Media Spot-Lite: Female Olympians and Weight
I remember the last summer Olympics (2008) vividly: I was working at a premiere weight-loss camp and a giant screen was erected in the building where weigh-ins and meetings were held and the sports events were projected all throughout the day.
It was clearly inspiring–as we exercised in the heat for up to 8 hours a day (I wish I were joking), children ages 8-18, often on our way from one activity to another we would pass by and catch a glimpse of the games, of the athletes on top of the world, competing for the gold.
And it truly was something to motivate us, to look forward to, to keep us going towards attaining our own personal goals. I had never really been that interested in the Olympics, honestly, as I was so distant from sports in my own life that it just didn’t translate for a long time, but it was really awesome to be a viewer that summer.
So, here we are again: London 2012! I’ve been watching everything from table tennis to synchronized swimming, from beach volleyball to water polo. And I can’t help it–once it’s on the TV, I just simply can’t turn it off. It’s addicting. But what a wonderful addiction to have, no? Watching people who have prepared their entire lives for a single moment, a single game achieve their goals. Watching countries bring forth the best of the best to compete in a showcase of the world. Watching struggle and triumph, strife and glory.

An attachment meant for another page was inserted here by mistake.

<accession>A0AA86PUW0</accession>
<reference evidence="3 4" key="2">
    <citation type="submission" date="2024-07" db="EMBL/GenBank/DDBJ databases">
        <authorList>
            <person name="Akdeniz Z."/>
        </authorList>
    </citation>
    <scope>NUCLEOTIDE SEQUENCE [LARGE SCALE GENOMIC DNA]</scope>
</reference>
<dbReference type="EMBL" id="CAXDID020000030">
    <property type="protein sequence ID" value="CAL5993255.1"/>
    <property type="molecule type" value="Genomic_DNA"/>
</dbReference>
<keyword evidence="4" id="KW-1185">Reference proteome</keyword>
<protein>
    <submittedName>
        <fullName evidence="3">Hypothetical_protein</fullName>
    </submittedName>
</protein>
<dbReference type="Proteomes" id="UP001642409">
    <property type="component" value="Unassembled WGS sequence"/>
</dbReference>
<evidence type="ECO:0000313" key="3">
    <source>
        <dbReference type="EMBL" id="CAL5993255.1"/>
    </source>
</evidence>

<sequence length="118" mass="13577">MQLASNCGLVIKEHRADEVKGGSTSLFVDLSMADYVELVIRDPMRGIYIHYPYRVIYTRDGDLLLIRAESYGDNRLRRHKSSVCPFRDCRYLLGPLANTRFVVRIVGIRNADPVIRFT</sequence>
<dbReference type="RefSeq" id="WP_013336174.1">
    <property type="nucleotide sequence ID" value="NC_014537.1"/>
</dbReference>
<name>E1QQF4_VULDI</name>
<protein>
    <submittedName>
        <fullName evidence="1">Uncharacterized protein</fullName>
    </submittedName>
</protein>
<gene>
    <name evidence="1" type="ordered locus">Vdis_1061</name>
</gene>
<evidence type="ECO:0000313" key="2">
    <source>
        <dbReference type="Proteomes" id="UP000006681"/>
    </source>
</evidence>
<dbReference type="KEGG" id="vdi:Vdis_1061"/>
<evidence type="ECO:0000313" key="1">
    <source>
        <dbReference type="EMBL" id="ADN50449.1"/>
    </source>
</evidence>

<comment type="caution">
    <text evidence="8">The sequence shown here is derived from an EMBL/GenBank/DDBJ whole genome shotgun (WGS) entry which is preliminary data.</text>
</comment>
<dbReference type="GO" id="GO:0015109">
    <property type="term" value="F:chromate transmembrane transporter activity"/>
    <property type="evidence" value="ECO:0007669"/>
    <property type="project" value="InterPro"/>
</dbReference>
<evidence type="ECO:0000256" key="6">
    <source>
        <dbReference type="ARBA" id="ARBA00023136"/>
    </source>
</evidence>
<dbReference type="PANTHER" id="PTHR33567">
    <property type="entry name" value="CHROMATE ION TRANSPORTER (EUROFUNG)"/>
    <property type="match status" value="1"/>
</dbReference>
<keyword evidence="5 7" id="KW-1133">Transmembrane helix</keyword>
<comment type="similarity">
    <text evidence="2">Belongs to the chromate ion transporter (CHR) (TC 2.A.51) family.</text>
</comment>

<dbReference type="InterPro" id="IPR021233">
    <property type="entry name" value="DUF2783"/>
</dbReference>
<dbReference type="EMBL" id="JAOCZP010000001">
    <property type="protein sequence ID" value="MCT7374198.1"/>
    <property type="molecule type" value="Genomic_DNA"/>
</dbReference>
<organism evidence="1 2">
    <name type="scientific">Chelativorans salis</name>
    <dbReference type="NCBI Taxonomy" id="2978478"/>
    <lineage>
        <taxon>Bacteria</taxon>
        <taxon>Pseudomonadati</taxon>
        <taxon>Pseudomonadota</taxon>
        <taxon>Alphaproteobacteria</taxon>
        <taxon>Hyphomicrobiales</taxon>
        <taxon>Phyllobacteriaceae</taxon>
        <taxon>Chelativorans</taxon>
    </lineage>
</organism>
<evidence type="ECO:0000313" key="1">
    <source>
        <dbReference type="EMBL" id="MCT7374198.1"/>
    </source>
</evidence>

Thus I was truly dismayed recently to read in various news sources critiques and public shaming of female Olympians (including the entire Brazilian soccer team) and their weight, along with IOC Officials and multiple coaches chiming in. I mean, seriously? Is this an effing joke?
Ugh. UGH! This is not a surprise, unfortunately, as the modern media will pick apart anything that walks on two legs (and even those that don’t) and try to break them down…for what gain? I’m unsure. So, I’m not surprised. But I truly think this is tragic. These are the best athletes in the world. These are women who have overcome tremendous odds and have spent their lives training for and performing in the most challenging events possible. They are strong, powerful, amazingly accomplished and…wait, what is being focused on? Oh, a few heinous news sources unfounded opinions on their weight. Right. News flash, people: these are healthy, strong bodies that are capable of accomplishing things most could never even dream of. How their bathing suit fits, or how an unflattering photo portrays them, or what the media thinks is an acceptable body image DOESN’T MATTER. And we wonder why eating disorders are rife within the Olympics (example: Hollie Avil (pictured below): British triathlete, Avil, who competed in the 2008 Beijing Olympics, quit sports for good this May to concentrate on her health after struggling with an eating disorder she says stems from years of a coach calling her fat) and here in the real world? Why eating disorders have the highest mortality rate of any mental illness? Why Americans spend upwards of $40 billion a year on diet and beauty products? The moment we have female figures to look up to, they are torn down. It is enough. Let’s celebrate these women for their achievements, use them to inspire as examples of all that we can be capable of, and be proud of all that they are. Enough is enough.